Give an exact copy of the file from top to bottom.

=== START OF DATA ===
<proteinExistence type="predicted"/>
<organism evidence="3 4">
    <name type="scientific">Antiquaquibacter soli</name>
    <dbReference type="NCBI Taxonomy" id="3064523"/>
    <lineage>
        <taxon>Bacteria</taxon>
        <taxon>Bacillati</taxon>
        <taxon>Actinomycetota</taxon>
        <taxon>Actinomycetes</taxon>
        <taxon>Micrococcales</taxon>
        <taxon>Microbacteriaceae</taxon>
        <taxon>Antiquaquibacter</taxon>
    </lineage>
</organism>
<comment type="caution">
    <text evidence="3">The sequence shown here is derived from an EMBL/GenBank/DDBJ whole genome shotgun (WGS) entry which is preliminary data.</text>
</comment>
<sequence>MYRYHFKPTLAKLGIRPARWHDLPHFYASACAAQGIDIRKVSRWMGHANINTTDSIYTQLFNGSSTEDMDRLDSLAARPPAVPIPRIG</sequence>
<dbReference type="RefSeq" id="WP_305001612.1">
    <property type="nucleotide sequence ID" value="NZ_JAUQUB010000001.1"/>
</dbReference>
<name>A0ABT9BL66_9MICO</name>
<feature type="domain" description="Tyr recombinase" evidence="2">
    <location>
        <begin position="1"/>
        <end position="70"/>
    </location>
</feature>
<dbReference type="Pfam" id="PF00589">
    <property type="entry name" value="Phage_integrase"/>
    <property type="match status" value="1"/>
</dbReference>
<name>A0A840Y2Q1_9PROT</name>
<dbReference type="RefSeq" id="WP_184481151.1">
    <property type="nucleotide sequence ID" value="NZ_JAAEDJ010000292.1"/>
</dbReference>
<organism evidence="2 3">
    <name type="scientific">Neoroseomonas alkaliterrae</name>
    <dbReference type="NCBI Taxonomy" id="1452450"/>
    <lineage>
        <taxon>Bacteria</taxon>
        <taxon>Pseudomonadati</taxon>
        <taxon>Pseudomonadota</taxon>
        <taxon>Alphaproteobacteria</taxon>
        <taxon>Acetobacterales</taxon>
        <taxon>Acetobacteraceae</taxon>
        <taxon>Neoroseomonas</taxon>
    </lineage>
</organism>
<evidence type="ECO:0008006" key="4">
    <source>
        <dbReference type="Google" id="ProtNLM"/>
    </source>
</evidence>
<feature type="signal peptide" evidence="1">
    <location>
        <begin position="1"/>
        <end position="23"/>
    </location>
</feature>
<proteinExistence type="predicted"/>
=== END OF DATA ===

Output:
<proteinExistence type="predicted"/>
<organism evidence="3 4">
    <name type="scientific">Antiquaquibacter soli</name>
    <dbReference type="NCBI Taxonomy" id="3064523"/>
    <lineage>
        <taxon>Bacteria</taxon>
        <taxon>Bacillati</taxon>
        <taxon>Actinomycetota</taxon>
        <taxon>Actinomycetes</taxon>
        <taxon>Micrococcales</taxon>
        <taxon>Microbacteriaceae</taxon>
        <taxon>Antiquaquibacter</taxon>
    </lineage>
</organism>
<comment type="caution">
    <text evidence="3">The sequence shown here is derived from an EMBL/GenBank/DDBJ whole genome shotgun (WGS) entry which is preliminary data.</text>
</comment>
<sequence>MYRYHFKPTLAKLGIRPARWHDLPHFYASACAAQGIDIRKVSRWMGHANINTTDSIYTQLFNGSSTEDMDRLDSLAARPPAVPIPRIG</sequence>
<dbReference type="RefSeq" id="WP_305001612.1">
    <property type="nucleotide sequence ID" value="NZ_JAUQUB010000001.1"/>
</dbReference>
<name>A0ABT9BL66_9MICO</name>
<feature type="domain" description="Tyr recombinase" evidence="2">
    <location>
        <begin position="1"/>
        <end position="70"/>
    </location>
</feature>
<dbReference type="Pfam" id="PF00589">
    <property type="entry name" value="Phage_integrase"/>
    <property type="match status" value="1"/>
</dbReference>
<name>A0A840Y2Q1_9PROT</name>
<dbReference type="RefSeq" id="WP_184481151.1">
    <property type="nucleotide sequence ID" value="NZ_JAAEDJ010000292.1"/>
</dbReference>
<organism evidence="2 3">
    <name type="scientific">Neoroseomonas alkaliterrae</name>
    <dbReference type="NCBI Taxonomy" id="1452450"/>
    <lineage>
        <taxon>Bacteria</taxon>
        <taxon>Pseudomonadati</taxon>
        <taxon>Pseudomonadota</taxon>
        <taxon>Alphaproteobacteria</taxon>
        <taxon>Acetobacterales</taxon>
        <taxon>Acetobacteraceae</taxon>
        <taxon>Neoroseomonas</taxon>
    </lineage>
</organism>
<evidence type="ECO:0008006" key="4">
    <source>
        <dbReference type="Google" id="ProtNLM"/>
    </source>
</evidence>
<feature type="signal peptide" evidence="1">
    <location>
        <begin position="1"/>
        <end position="23"/>
    </location>
</feature>
<proteinExistence type="predicted"/>